PART 1Services, Strategy and People1 Introduction to Services Management: The Customer-Led OrganizationThis explains why this book is needed, showing various types of services and howservices have grown.The operations manager’s role and the role of operations man-agement itself is then described. Considering the customer-led organization, customercare versus customer service is considered and this includes relationship marketing,customer satisfaction and improvement.There is also coverage of buyer behaviour aswell as of the impact on selling and delivering products and services.2 Service Operations StrategyThis chapter will include the strategic role and objectives of operations, customersatisfaction versus resource utilization, and adding value. It will include an analysisand evaluation of operations strategies and frameworks for effective management ofthe operations process. In this there will be the recognition of different operatingsystems and the circumstances that determine their appropriateness, optimizing ofscheduling and allocating resources. Job design and work organization will beincluded, as well as how to develop the implementation plan.3 People, Leadership and ManagementThis book and the tools and techniques described herein cover the whole area fromtrigger to disposal. Managing this total process is far from easy, as it is necessary tocoordinate a large number of people. In this chapter we look at who should beinvolved and how to coordinate these experts.This includes how to organize teamsand how to lead them as well as leadership and communications.Working methodsand design teams will be included, and also how to manage creative people. Jobdesign and aspects of motivation are also inculded.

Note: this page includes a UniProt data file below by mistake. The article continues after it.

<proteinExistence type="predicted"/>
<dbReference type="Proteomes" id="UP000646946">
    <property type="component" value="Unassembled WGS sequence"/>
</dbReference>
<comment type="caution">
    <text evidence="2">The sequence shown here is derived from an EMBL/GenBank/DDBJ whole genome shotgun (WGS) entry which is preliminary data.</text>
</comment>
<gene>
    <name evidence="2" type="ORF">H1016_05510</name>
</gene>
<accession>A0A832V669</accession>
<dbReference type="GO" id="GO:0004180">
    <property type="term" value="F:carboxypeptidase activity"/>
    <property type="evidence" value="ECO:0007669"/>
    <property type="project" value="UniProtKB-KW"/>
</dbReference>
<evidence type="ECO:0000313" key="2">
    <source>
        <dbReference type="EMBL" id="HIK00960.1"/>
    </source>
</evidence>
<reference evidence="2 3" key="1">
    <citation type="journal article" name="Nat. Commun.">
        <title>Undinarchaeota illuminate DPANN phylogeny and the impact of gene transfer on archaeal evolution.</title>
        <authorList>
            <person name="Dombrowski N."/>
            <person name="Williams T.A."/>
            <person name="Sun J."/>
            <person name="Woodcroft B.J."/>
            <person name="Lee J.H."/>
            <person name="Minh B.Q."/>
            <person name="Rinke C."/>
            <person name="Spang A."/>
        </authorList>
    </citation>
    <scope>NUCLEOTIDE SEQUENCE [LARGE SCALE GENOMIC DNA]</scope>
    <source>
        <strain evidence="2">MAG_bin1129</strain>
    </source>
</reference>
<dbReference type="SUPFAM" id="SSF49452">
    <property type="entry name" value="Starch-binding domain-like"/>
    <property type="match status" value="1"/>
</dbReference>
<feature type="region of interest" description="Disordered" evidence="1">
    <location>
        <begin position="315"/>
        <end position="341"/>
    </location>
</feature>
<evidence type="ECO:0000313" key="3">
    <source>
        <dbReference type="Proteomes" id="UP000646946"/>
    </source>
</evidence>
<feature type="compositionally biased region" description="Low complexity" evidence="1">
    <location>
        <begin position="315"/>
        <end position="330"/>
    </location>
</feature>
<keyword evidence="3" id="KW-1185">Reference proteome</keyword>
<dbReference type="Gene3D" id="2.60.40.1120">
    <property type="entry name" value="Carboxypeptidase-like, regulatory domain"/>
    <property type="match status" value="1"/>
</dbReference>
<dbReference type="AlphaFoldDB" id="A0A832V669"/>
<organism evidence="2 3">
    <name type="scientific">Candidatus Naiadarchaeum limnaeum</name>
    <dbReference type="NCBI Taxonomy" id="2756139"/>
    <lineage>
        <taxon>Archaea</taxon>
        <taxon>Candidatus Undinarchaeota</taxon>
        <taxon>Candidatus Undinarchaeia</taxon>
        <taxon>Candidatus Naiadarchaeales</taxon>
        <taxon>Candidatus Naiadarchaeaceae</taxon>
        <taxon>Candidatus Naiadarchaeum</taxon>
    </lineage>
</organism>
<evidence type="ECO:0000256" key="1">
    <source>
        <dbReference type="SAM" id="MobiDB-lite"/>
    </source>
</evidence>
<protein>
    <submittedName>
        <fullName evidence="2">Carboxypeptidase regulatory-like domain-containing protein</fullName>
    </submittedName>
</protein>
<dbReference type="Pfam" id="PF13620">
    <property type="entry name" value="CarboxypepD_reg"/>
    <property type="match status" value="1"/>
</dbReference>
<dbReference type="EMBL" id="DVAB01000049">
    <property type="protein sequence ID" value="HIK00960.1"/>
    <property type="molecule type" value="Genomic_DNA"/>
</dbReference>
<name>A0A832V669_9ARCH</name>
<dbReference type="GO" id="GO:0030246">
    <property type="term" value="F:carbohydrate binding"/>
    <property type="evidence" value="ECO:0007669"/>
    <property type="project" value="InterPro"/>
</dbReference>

INTRODUCTION TO1 SERVICES MANAGEMENT: THE CUSTOMER-LED ORGANIZATION When the rate of change outside exceeds the rate of change inside, the end is in sight. Chairman and CEO, General Electric, 1980–2000 Jack WelchServices are products (of a special type); services need to be designed, and theseservices and their operation needs to be managed.This is the operations managementof services in the fullest sense. It has been said that ‘The British service industry isnot known for high service standards’ (Munoz 2004). Hopefully, this book will gosome way to showing how to improve things. There is growing realization that many techniques generated in the manufacturingsector (there are still 365,000 manufacturers in the UK) also work in the much largerservice sector (TQM, JIT, MRP etc.).The same good practices that apply in gettingthe right manufactured products apply, by and large, to services. Know your customers, your products, your services and your capabilities, and get it right first time.There are a lot of management fads and panaceas that are supposed to turn theorganization into an instant success: follow eight rules and suddenly all your prob-lems will disappear. Unfortunately, it isn’t that easy; if it were, then we would all berich. This book advises the use of various rules and tools and techniques but notevery one applies in every situation and most only work if you also apply a good dealof hard work. Some can take several years to implement effectively.